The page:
Known as the Queen of the Arabian Sea, serene Kochi on India’s south-western coast has been drawing traders, explorers and travellers to its shores for over 600 years.
Formerly the port of Cochin, Kochi grew to prominence as an outlet for the spice trade in the 14th century, and is most famous for the iconic-cantilevered Chinese fishing nets that billow out across its harbour.[ReadMoreMob] This ancient trading centre is a melting pot of cultures and religions, evident in the town’s buildings, which range from the oldest synagogue in the British Commonwealth to the austere Mattancherry Palace, built by the Dutch but influenced by the Portuguese.
Chinese Fishing Nets
Chinese fishing nets are fishing nets that are fixed land installations for fishing. These nets, known locally as ‘cheena vala’, are fixed to mounted, cantilevered frames, allowing them to be lowered into and hoisted from the water. Five or six fishermen operate each net at high tide. The typically modest catch is usually sold immediately.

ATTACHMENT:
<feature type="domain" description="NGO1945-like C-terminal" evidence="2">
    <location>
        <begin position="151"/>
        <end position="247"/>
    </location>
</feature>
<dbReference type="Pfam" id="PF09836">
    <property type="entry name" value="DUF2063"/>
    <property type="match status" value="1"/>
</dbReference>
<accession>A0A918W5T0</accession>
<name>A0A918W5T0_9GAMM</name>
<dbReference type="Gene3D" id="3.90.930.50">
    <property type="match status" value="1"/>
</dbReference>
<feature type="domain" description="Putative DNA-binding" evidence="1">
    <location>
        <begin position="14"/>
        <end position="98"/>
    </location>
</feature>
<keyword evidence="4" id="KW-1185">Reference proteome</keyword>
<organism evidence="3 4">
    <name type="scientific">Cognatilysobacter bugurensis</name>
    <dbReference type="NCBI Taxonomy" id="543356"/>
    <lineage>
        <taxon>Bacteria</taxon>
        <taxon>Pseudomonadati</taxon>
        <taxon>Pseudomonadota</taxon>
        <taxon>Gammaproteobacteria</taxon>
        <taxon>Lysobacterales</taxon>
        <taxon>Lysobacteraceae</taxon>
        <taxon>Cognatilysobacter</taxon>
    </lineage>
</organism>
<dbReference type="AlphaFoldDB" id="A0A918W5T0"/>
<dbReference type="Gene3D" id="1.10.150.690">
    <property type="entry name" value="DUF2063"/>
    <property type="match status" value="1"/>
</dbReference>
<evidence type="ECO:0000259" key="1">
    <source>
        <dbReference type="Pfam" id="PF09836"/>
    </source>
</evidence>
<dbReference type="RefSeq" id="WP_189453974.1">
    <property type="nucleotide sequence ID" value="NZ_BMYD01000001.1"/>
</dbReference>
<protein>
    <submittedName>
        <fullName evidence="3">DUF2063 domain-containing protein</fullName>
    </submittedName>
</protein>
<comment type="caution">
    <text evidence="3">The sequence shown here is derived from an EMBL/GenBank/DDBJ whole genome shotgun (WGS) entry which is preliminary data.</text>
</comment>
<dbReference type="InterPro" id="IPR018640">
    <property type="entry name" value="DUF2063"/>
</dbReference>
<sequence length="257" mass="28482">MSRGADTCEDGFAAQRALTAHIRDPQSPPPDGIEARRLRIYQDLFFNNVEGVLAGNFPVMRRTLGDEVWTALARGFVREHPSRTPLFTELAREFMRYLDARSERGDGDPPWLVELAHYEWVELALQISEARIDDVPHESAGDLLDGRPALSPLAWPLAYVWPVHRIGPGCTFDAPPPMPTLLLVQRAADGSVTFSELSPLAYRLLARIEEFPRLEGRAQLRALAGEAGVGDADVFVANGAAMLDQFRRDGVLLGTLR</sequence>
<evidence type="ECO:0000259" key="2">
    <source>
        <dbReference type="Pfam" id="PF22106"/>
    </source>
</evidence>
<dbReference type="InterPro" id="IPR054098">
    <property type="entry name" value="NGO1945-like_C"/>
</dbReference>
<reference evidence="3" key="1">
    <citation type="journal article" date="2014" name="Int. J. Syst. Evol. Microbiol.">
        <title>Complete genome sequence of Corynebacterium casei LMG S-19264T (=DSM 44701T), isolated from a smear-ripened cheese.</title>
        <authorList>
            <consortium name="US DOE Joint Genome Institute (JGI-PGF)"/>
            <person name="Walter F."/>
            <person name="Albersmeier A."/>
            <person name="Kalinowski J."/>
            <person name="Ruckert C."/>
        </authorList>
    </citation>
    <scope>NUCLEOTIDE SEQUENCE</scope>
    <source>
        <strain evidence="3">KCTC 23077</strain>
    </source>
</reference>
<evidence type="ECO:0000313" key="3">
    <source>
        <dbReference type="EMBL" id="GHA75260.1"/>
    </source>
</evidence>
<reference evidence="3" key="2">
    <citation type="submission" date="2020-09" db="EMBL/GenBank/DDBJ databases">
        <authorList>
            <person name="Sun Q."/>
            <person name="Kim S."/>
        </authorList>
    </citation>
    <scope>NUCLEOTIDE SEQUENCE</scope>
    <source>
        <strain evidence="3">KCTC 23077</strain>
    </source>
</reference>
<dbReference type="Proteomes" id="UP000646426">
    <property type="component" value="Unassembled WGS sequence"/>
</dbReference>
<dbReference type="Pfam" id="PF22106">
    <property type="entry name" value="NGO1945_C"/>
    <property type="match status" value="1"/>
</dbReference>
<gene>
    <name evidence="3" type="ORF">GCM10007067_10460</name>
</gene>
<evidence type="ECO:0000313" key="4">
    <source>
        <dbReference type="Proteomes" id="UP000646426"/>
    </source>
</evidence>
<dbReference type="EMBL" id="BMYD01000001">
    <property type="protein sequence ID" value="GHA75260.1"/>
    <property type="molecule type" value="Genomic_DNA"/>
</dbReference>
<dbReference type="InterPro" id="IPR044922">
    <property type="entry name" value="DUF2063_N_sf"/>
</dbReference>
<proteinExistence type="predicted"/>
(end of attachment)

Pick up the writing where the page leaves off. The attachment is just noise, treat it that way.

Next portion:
The cuisine of Kerala is inspired by a fusion of Malabari, French and Arabian influences. It’s a blend of both vegetarian and non-vegetarian options. Rice, fish and coconut are the most common ingredients of almost all Kerala famous food. The flavours are enhanced with chillies, curry leaves, mustard seeds, turmeric tamarind, black pepper, cardamom, ginger, and cinnamon.